NEW DELHI, 2 June-2014, ET: The finance ministry could recommend an increase in the limit on foreign direct investment (FDI) in insurance sector to 49% from 26%, albeit with a few restrictions to push the crucial reform.
The ministry is likely to propose capping of voting rights for foreign investors, a senior finance ministry official said, explaining that the rationale is to ensure that the control of the critical sector involving lifetime’s savings of a large number of people does not pass into foreign hands.
“The concern is that a foreign partner may get a big controlling stake even at 49%, if the Indian promoter decides to dilute its stake in favour of other Indian investors,” said the official, who did not wish to be identified.
The finance ministry officials on Saturday met representatives of the insurance sector, including the Insurance Regulatory and Development Authority ( IRDA), two days after finance minister Arun Jaitley had asked them to explore all options to raise funds for the sector.
The ministry will now present to Jaitley the possible options, including capping of voting rights or even a staggered increase in FDI over a period of five to 10 years, the official said. “The basic idea is that insurance companies should remain under Indian control. Within this framework we are looking at all possible options,” the official said, adding that the staggered increase could be implemented in conjunction with the capping of voting rights.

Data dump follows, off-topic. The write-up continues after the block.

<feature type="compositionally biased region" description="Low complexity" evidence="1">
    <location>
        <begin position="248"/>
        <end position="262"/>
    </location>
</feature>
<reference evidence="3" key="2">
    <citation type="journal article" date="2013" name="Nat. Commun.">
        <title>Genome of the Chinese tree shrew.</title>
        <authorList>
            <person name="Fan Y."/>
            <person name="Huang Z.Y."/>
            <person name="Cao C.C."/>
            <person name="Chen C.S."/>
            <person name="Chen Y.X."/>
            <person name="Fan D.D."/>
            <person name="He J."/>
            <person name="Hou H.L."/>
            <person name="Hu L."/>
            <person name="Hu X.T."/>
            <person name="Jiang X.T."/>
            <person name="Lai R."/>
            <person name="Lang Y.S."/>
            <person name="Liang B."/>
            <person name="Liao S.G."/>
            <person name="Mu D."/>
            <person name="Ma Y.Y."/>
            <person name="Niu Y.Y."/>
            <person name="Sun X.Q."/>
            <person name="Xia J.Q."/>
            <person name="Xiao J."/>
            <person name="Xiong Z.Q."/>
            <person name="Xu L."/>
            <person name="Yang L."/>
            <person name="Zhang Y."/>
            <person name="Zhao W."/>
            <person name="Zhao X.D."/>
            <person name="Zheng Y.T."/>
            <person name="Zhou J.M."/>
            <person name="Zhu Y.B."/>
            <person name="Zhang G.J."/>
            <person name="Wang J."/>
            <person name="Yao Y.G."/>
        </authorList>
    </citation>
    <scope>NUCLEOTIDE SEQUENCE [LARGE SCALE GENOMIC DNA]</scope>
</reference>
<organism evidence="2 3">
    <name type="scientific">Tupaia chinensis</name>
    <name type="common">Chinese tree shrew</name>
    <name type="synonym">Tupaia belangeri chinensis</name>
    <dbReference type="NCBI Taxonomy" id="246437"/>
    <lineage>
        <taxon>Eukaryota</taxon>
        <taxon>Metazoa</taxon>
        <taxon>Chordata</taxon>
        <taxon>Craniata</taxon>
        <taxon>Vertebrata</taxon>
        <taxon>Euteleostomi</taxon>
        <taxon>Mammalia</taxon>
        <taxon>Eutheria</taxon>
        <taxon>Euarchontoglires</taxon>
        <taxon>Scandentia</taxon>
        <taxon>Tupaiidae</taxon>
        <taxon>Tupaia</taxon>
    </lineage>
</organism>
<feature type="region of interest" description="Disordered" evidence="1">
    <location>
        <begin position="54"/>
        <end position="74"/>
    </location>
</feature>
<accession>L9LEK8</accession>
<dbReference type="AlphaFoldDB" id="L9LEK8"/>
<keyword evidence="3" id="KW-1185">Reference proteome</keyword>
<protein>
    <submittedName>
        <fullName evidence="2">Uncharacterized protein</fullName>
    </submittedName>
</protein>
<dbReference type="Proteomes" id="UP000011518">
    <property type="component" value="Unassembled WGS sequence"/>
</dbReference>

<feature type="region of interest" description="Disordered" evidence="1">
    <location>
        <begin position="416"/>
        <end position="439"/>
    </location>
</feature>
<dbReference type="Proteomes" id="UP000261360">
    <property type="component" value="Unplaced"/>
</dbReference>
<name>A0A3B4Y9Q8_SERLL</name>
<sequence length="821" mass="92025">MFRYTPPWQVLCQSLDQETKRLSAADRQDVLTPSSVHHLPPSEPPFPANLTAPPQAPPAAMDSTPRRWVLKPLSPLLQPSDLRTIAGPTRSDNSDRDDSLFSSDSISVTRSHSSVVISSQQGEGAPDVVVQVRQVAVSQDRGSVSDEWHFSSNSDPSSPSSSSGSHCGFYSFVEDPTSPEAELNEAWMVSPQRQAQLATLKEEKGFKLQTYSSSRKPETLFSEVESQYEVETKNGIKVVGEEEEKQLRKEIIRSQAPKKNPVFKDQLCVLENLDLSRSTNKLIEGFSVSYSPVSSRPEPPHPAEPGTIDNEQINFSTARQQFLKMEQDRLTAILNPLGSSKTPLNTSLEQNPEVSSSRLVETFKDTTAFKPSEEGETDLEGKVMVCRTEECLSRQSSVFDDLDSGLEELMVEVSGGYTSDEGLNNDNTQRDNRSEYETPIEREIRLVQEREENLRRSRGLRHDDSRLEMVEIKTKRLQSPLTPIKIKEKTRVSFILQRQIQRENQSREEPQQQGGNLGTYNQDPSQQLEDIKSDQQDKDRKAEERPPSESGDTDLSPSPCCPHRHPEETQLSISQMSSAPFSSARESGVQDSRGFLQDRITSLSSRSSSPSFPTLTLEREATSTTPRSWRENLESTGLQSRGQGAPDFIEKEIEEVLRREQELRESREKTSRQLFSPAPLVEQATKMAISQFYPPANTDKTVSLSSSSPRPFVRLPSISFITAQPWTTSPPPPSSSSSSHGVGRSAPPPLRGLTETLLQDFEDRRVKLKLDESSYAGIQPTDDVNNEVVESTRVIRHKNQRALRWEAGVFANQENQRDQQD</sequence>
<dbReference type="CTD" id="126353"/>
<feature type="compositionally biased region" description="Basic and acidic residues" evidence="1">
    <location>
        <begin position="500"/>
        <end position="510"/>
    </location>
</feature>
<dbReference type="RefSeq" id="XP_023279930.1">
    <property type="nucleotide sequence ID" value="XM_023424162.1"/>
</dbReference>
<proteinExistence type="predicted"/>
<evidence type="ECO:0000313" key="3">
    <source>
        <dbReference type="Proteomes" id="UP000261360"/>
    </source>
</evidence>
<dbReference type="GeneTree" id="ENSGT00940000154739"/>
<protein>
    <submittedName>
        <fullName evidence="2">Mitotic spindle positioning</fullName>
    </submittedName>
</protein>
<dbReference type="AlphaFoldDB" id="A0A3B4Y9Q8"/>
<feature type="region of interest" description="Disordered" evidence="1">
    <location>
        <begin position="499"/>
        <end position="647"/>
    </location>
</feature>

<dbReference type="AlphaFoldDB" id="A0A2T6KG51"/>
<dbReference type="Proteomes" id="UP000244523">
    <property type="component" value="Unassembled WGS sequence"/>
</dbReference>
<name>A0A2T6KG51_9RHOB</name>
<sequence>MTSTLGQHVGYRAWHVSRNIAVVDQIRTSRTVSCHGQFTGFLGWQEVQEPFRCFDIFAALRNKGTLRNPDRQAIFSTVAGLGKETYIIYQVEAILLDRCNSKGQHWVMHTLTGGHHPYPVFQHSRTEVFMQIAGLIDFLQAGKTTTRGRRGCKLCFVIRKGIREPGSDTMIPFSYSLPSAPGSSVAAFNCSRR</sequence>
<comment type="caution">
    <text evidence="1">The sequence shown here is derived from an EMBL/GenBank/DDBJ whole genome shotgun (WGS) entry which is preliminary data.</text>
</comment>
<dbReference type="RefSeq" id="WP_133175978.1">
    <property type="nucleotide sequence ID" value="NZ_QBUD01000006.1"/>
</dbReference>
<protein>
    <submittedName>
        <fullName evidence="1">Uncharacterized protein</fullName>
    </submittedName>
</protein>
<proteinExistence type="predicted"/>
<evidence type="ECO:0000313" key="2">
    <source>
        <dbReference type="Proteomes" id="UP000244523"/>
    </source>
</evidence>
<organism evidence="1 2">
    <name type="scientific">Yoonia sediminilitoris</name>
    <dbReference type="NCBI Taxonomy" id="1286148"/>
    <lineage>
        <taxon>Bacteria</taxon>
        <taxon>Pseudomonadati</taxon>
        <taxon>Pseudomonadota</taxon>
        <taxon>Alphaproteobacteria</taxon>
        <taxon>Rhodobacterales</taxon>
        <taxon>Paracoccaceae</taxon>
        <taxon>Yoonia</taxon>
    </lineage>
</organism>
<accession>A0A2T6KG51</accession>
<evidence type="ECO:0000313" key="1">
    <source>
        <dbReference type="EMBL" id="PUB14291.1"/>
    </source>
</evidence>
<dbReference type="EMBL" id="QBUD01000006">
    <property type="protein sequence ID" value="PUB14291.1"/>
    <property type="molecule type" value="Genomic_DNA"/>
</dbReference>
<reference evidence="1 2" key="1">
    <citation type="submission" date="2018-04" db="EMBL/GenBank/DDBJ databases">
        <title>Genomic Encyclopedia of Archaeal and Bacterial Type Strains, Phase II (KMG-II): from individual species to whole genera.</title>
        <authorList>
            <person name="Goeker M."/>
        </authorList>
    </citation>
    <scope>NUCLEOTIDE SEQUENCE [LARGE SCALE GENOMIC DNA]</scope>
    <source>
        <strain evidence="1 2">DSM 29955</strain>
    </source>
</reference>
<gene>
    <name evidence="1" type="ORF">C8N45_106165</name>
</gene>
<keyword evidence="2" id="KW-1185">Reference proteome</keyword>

Experts say that such an option will give more confidence to foreign investors even as 49% share will not give them dramatically enhanced legal rights to control the ventures.
“This will serve as an indication of intent towards further opening up of the sector as well as bring about larger economic participation from the foreign insurers during the interim period,” said Vivek Gupta, partner, BMR Advisors.
“It will be very difficult to convince our foreign partners,” said a chairman of an insurance firm, requesting anonymity.
The government will also discuss the feasibility of allowing 49% foreign investment in the sector with FDI retained at 26% and rest through foreign institutional investors (FII). “Since no insurance firm has opted for a public offer so far, we have to see how effectively this can be used over a longer tenure,” the official said.
If the government decides to keep the FDI cap at 26% in insurance, the limit will be applicable to the pension sector as well.